Anticapitalist community life?

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Hi Kyra,
I am not certain if you already have a land, but if not do you think we could cooperate?
I don’t call the initiative anti-capitalist, but I think it is fitting in every element of it. I think I am just more inclined to be pro something than anti. But I think the idea is similar.
The main focus of the community is Sustainable living, and within that mostly Natural building and Permaculture. The community has no entry fee and the at the end of the 12 months “Social Experiment” period the land and all assets on the land will go into the non-profit organization that will be controlled by the residents, as members of the board. Please check out the details here:
Thank you and good luck

Very well put b-rab! Not to mention you get extra points for offering two separate examples. Haha.

I prefer “Not Exploited By Any Of The Leisure Class, Nor By Any Other Ghoul Who Dares To Try”, but I realize that’s pretty long-winded, so I usually just say “Eat The Rich”, for kicks.

I don’t want to get “too” into it here/right now, BUT… I do believe that ANY alternative to the Status Quo is a step in the right direction. Call it what you may, but indeed We are going to need MILLIONS upon MILLIONS of “AntiCapitalists”, anti-capitalists, anarchists, “Communists”, communists, communalists, collectivists, “Socialists”, socialists, and all the rest, in order to abolish Capitalism once and for all. Let’s do this!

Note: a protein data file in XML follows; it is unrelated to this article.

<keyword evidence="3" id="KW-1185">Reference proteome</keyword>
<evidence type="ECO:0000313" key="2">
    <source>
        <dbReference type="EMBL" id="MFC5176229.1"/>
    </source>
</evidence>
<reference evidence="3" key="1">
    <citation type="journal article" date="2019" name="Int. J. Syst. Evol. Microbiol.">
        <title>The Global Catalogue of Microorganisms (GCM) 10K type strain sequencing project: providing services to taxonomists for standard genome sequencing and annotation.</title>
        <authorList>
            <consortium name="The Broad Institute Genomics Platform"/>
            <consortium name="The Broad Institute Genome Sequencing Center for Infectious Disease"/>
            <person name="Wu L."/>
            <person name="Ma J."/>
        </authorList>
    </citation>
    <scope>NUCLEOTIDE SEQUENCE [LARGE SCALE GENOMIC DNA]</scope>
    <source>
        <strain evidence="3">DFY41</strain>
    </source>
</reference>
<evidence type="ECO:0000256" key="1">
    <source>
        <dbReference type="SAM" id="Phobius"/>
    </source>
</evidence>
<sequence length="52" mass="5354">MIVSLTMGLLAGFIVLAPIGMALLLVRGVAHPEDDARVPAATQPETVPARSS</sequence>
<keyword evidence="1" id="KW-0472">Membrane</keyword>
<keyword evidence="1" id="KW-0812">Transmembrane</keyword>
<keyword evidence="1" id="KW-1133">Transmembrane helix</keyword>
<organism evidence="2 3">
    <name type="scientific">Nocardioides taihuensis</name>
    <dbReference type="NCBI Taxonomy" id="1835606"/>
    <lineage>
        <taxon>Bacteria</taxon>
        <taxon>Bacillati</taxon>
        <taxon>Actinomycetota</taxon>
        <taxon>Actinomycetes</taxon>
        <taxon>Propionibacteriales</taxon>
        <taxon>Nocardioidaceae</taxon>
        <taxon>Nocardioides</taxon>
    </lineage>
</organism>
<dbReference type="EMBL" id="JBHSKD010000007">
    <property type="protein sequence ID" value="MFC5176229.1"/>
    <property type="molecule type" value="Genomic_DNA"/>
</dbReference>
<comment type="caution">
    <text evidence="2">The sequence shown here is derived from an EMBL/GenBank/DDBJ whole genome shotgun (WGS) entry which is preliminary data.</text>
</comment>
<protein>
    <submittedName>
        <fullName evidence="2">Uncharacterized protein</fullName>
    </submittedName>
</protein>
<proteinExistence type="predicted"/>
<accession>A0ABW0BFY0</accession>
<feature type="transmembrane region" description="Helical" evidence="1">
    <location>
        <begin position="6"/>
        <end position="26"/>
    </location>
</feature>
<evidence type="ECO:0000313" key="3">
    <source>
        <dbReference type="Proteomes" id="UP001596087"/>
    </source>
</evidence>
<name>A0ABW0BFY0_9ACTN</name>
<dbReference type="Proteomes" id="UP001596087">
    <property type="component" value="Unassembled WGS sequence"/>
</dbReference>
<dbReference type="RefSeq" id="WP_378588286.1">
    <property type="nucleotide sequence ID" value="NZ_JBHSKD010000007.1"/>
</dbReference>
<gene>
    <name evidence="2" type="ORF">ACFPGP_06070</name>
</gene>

“Capitalism Has Got To Go”

steps off soap box

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Capitalism is Evil. That was the message emblazoned on the sign held high by Anna, a young activist, as she marched alongside thousands of like-minded people through the streets of downtown Jakarta. They were all united in their belief that the status quo needed to change, and change fast. For too long, the rich had gotten richer while the poor struggled to make ends meet. The time for change had come, and they were all determined to make it happen.
Anna had been involved in the anti-capitalist movement for years now. She had read every book, attended every protest, and spent countless hours debating the merits of different economic systems with anyone who would listen. She knew that capitalism was the root of all evil, and she was committed to doing everything in her power to see it replaced with something better.
That’s why she was thrilled when her friend, Jaya, invited her on a Bali tour organized by a group of like-minded individuals who shared her passion for social justice. The tour promised to be an immersive experience that would allow them to learn more about the Balinese culture, connect with local activists, and deepen their understanding of the issues facing Indonesia.
As they arrived in Bali, Anna felt a sense of excitement and anticipation that she hadn’t felt in a long time. They spent their first few days exploring the island, visiting temples, trying new foods, and soaking up the sun on the beach. But it wasn’t all fun and games. They also attended workshops and meetings where they discussed the shortcomings of capitalism and brainstormed ways to leave the status quo behind.
One of the most eye-opening experiences was a visit to a small village where the locals were struggling to make ends meet. They were farmers, and they had been hit hard by the influx of cheap imports that flooded the market thanks to globalization. The group learned about the challenges they faced and how they were working together to find creative solutions to improve their lives. Anna was inspired by their resilience and determination in the face of adversity.